Vaping and e-cigarettes should be regulated and encouraged to help people stop smoking, says National, with one MP urging the Government to "save time" adopt her proposed law.
"The Ministry of Health has highlighted the potential for vaping to be used as a smoking cessation tool to help achieve Smokefree 2025, and yet the Government will not move to make e-cigarettes and vaping devices more accessible," MP Nicky Wagner said.
It comes as 2019 saw the yearly excise tax slapped on tobacco. Since January 2010, the Government has increased tobacco excise by at least CPI plus 10 per cent each year. The current series of tax increases are scheduled to end in 2020.
The tax has seen the price of a 25-pack of cigarettes creep towards $40, nearly four times the 2006 cost of $11.95.
Ms Wagner said the recent tax increase was another incentive for smokers to quit, but she criticised the lack of accessibility of e-cigarettes and vaping devices by Government.
"These year-on-year increases have achieved their purpose in reducing smoking rates and now we must help our most ingrained smokers who are not put off by price by providing an alternative like vaping," she said.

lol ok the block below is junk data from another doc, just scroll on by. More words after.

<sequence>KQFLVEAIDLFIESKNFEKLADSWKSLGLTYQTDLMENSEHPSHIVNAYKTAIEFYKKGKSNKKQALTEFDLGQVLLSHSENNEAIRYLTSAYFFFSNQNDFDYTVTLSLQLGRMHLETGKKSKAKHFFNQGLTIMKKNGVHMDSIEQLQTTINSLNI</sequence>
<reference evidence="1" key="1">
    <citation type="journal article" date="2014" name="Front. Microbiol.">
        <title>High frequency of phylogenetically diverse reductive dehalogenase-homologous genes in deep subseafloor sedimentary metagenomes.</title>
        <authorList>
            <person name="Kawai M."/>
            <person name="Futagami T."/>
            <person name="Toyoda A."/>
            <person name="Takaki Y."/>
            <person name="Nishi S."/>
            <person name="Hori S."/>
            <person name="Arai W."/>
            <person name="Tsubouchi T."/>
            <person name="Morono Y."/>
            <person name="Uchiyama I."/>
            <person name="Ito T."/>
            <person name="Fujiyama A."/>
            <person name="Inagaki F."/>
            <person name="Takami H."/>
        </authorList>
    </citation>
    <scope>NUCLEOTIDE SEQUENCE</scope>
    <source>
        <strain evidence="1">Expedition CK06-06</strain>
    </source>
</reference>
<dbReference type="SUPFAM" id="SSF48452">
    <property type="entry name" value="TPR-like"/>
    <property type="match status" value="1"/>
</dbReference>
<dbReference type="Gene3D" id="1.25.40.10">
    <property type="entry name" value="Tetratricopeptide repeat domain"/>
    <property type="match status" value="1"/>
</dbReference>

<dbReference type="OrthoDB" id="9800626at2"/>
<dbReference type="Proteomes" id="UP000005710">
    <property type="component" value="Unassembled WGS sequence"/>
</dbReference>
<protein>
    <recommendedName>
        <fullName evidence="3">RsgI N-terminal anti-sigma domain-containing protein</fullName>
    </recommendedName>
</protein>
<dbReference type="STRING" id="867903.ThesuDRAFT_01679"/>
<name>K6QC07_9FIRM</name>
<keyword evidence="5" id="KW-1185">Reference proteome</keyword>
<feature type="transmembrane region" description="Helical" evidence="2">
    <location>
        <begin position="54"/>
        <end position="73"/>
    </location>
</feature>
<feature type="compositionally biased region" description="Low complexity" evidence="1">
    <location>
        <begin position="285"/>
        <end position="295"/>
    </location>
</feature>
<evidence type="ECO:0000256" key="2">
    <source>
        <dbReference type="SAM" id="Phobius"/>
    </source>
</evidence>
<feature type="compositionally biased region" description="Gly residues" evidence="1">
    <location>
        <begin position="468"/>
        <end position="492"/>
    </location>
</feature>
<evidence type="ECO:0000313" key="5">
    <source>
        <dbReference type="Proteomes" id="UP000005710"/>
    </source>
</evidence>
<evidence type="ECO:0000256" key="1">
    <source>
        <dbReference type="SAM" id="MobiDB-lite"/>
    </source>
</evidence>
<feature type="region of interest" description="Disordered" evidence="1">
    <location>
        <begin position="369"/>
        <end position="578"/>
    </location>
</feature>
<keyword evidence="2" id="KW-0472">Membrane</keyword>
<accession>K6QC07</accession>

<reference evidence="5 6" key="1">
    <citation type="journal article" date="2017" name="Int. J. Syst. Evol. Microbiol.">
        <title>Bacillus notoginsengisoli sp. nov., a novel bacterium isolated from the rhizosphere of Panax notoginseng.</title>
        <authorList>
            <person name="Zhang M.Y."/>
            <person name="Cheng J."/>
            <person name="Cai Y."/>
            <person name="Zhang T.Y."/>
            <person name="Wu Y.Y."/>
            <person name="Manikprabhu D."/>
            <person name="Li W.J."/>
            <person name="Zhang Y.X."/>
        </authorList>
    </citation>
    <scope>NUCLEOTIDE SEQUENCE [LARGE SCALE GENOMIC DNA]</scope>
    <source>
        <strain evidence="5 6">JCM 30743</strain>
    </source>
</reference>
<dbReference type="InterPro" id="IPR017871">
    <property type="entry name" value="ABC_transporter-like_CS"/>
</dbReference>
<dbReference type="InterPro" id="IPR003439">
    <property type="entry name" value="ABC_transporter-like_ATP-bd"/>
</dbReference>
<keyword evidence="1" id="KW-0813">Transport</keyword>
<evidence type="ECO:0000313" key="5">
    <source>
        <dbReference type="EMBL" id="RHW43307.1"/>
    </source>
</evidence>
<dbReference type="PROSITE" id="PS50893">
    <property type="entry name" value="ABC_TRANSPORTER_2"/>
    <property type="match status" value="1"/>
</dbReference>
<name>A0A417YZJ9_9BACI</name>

Ms Wagner has a Member's Bill that would create specific regulations for e-cigarettes.
“Currently, vaping liquid and devices are treated the same as tobacco products," she said.
"These regulations would prohibit sales to under 18s, allow the ability to encourage vaping on tobacco products, ensure there are appropriate rules around advertising, set quality standards, require the Ministry of Health to approve products and prohibit vaping in smokefree areas."
She said the Government should "save time" by adopting her bill, rather than introduce "similar" legislation later this year.
"This is the time of year when people make choices to better their lives, and we need to give smokers the ability and the options to make those choices when it comes to quitting. The Government must respond to the call for alternatives like vaping."
Figures from the Ministry of Health showed smoking rates are slowly dropping. Sixteen per cent of people were current smokers in a 2016/17 health survey. It had dropped by 2 per cent from the 2011/12 survey results.
However, Māori and Pacific smoking rates were higher, with Māori women 6 per cent more likely to smoke than Māori men.
In a report by the Ministry of Health, it says 38 per cent of Māori women aged between 18-24 indicated they were smokers.
"The biggest change in smoking status among Māori females happen at a fairly young age, particularly between the ages of 15 and 24 years. At 18 years of age, two in three had never smoked. At age 24 years, only one in three had never smoked," the report states.
About 350 deaths per year are estimated to be from exposure to second-hand smoke in New Zealand.